Amid the recent debate about cultural appropriation and freedom of creation and expression, the role of the Canada Council for the Arts in awarding grants to artists and arts organizations has also been publicly questioned, particularly with respect to Kanata, Robert Lepage and Ex Machina. Although the Canada Council does not publicly comment on unsuccessful grant applications, we feel that, in this instance, it is relevant to outline certain facts and their chronology.
The Council’s special one-time program New Chapter was launched in May 2016. The program was designed to mark Canada’s 150th anniversary by investing close to 90% of the new funding that the Council had started to receive under the gradual doubling of its budget by 2021 in artistic creation.
The New Chapter program did not impose any specific themes, and was open to all artistic and literary disciplines. The arts community was invited to submit ambitious new projects given the program’s exceptionally high grant ceiling of up to $500,000 per project. The program also encouraged collaborations and partnerships that could advance artistic practice and lead to the widespread dissemination of new creation both nationally and internationally.
The number of applications submitted by artists and arts organizations was phenomenal and despite an unprecedented budget, 90% of the submitted projects were not awarded a grant. Of the 2,226 applications received requesting a total of $441.5 million, 201 projects received $35 million.
Ex Machina’s Kanata, a new dramatic work offering a reinterpretation of the history of Canada through the relationship between European settlers and Indigenous peoples, was already under development in 2015. The work was submitted to the New Chapter program in 2016. It was assessed by a peer committee on the basis of the program’s criteria, and was not recommended for a grant.
Ex Machina subsequently asked for feedback on its application. In response to the request for feedback, the Council indicated that the application had made no mention of consultations with – or inclusion of – Indigenous peoples as part of the creative process, and that this had been flagged by the peer committee as a concern.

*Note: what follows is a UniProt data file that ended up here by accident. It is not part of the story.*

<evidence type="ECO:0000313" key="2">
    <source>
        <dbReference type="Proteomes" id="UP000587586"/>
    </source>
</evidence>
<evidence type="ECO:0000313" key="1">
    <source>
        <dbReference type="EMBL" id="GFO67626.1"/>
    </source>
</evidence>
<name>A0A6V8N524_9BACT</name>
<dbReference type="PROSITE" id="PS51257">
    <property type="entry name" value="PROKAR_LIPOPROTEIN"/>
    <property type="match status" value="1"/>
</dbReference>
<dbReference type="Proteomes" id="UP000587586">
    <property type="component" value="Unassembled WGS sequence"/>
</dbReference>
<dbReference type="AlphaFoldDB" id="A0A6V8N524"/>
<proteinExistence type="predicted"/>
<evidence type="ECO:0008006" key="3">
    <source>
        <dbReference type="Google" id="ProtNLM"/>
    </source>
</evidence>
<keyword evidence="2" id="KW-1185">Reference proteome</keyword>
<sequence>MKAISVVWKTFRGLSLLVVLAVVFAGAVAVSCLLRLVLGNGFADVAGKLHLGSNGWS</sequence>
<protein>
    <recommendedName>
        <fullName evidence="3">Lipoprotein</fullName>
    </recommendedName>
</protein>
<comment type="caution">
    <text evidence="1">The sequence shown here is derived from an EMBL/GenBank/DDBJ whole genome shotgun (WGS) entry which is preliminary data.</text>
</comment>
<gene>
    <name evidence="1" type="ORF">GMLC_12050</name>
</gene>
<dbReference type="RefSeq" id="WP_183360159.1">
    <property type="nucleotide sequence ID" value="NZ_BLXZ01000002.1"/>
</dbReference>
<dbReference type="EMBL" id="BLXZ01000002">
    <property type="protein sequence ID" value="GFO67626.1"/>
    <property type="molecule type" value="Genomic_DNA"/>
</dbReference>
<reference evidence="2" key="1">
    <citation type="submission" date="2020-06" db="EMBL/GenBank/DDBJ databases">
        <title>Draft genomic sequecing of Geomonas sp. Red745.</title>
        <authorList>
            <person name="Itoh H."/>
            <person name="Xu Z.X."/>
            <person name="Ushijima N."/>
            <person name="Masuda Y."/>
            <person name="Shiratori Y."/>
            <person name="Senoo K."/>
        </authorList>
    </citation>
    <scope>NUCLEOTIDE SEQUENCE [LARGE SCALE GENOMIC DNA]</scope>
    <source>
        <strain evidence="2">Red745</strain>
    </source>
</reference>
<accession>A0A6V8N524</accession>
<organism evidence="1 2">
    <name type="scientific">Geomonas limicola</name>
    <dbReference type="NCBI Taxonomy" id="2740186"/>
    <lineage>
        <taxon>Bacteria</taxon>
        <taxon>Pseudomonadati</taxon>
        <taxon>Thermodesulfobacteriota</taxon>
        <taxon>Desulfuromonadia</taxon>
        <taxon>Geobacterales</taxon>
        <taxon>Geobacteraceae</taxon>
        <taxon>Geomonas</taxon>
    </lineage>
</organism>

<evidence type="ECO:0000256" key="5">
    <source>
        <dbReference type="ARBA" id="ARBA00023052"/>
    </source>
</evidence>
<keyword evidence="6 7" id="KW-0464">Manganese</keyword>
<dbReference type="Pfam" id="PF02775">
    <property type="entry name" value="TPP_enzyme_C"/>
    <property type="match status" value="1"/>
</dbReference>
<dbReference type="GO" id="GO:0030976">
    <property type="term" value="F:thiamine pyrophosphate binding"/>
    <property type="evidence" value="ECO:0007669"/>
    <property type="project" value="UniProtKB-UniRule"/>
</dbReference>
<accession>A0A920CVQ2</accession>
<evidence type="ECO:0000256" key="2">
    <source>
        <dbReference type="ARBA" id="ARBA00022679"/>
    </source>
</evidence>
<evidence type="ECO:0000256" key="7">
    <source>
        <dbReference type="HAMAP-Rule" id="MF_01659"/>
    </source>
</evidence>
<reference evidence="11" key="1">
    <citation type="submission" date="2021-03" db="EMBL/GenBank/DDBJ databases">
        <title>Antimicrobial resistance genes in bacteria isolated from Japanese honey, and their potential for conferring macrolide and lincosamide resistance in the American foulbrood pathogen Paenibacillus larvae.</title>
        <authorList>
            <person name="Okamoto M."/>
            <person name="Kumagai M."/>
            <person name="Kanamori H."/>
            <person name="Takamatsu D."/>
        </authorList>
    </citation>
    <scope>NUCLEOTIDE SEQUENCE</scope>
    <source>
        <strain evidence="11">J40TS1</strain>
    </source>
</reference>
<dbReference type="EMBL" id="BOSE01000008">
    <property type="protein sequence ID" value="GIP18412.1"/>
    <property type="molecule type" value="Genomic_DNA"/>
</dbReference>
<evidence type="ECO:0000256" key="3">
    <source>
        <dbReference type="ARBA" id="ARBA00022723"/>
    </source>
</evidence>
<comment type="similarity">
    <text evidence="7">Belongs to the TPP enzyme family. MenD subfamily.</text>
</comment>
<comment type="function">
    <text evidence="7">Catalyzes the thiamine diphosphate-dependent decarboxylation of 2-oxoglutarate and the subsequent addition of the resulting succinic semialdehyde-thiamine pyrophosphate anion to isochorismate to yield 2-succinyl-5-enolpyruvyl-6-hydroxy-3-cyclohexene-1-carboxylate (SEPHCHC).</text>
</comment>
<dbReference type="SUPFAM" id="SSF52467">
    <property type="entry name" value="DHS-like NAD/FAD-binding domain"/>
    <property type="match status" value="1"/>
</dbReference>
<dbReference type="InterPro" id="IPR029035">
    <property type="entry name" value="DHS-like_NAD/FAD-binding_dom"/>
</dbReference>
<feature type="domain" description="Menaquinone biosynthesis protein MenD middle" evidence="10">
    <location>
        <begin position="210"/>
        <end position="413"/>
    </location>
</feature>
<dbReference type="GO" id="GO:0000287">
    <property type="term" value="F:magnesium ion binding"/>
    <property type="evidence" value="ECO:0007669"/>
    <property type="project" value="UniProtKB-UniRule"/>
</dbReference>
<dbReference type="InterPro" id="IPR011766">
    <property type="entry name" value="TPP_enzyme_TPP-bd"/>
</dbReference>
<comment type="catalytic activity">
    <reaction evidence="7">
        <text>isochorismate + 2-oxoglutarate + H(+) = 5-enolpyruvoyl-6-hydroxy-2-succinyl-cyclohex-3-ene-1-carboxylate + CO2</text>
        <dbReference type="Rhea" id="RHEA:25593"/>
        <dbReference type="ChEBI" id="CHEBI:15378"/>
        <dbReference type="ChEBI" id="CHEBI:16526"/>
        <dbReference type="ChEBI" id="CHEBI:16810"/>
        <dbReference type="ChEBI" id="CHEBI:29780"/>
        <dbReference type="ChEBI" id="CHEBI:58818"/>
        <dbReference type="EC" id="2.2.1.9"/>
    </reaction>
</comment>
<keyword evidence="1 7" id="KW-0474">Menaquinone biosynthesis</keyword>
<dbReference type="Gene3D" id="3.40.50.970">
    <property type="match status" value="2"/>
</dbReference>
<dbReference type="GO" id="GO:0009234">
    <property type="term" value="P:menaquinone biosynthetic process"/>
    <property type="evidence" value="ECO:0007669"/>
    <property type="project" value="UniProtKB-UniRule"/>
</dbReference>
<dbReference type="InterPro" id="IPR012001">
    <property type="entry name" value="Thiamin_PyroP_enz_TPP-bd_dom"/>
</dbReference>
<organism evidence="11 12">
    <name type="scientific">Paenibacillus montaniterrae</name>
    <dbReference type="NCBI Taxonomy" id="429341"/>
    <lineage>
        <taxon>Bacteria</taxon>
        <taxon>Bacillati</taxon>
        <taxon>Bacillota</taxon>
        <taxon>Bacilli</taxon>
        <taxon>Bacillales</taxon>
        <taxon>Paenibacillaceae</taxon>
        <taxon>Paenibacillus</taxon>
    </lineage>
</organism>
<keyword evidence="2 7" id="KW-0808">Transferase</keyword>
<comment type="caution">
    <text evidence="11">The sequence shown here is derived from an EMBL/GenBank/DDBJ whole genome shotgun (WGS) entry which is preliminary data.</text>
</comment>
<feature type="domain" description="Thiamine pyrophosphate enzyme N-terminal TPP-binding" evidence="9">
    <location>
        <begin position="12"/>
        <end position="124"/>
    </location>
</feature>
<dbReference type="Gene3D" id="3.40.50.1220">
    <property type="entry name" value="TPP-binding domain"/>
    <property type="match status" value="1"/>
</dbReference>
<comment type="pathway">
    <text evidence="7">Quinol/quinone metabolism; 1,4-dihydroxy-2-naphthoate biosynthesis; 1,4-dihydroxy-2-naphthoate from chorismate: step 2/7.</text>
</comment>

It was not until the following year – in the fall of 2017 – that the Council formally published a statement on Indigenous cultural appropriation. This statement does not prescribe any specific approach, quota or obligation. Rather, it invites artists and arts organizations who hope to receive Council support to demonstrate genuine respect and consideration for Indigenous arts and cultures in their creative processes.
The issue of appropriation of Indigenous culture by non-Indigenous artists is not included in the Canada Council’s eligibility or funding criteria, but continues to be a topic of discussion in many peer assessment committees, as it has been for many years. The Council entrusts committee members to evaluate the feasibility and artistic merit of the projects they assess. If the issue of Indigenous cultural appropriation is raised, the committee can refer to Council’s statement to inform its deliberations.
Ex Machina has been receiving core grants from the Council for over 20 years. These grants cover a wide range of expenses, including the development and creation of projects such as Kanata and SLĀV. Ex Machina was highly assessed by a peer committee in 2017 and, as proactively reported on the Council’s website, was awarded a core grant of $420,000. The company has also been successful in applying for other grants for travel, circulation and touring.
It should be noted that the Canada Council for the Arts is a Crown corporation that develops policies and programs and makes funding decisions free from any political interference or influence. For the Council, peer assessment continues to be the best way to identify artistic excellence and merit. With a decision-making process that incorporates a variety of professional expertise and knowledge, freedom of thought and freedom of expression can thrive. Overall, the Council’s peer committees reflect the diversity of Canada’s population, including representation from Indigenous, culturally diverse, Deaf and disability and official language minority communities, as well as regional representation and a balance of gender, age and official languages. These committees assess grant applications according to the Council’s Funding Principles.
Art has the power to generate debate in society. The Canada Council is actively following the current debates, and encourages dialogue and openness. As a public arts funder, it will continue to support respectful dialogue among artists and also among committee members about concerns surrounding the appropriation of Indigenous cultures. The Council will also continue to uphold the principle of freedom of expression as a cornerstone of democratic society.
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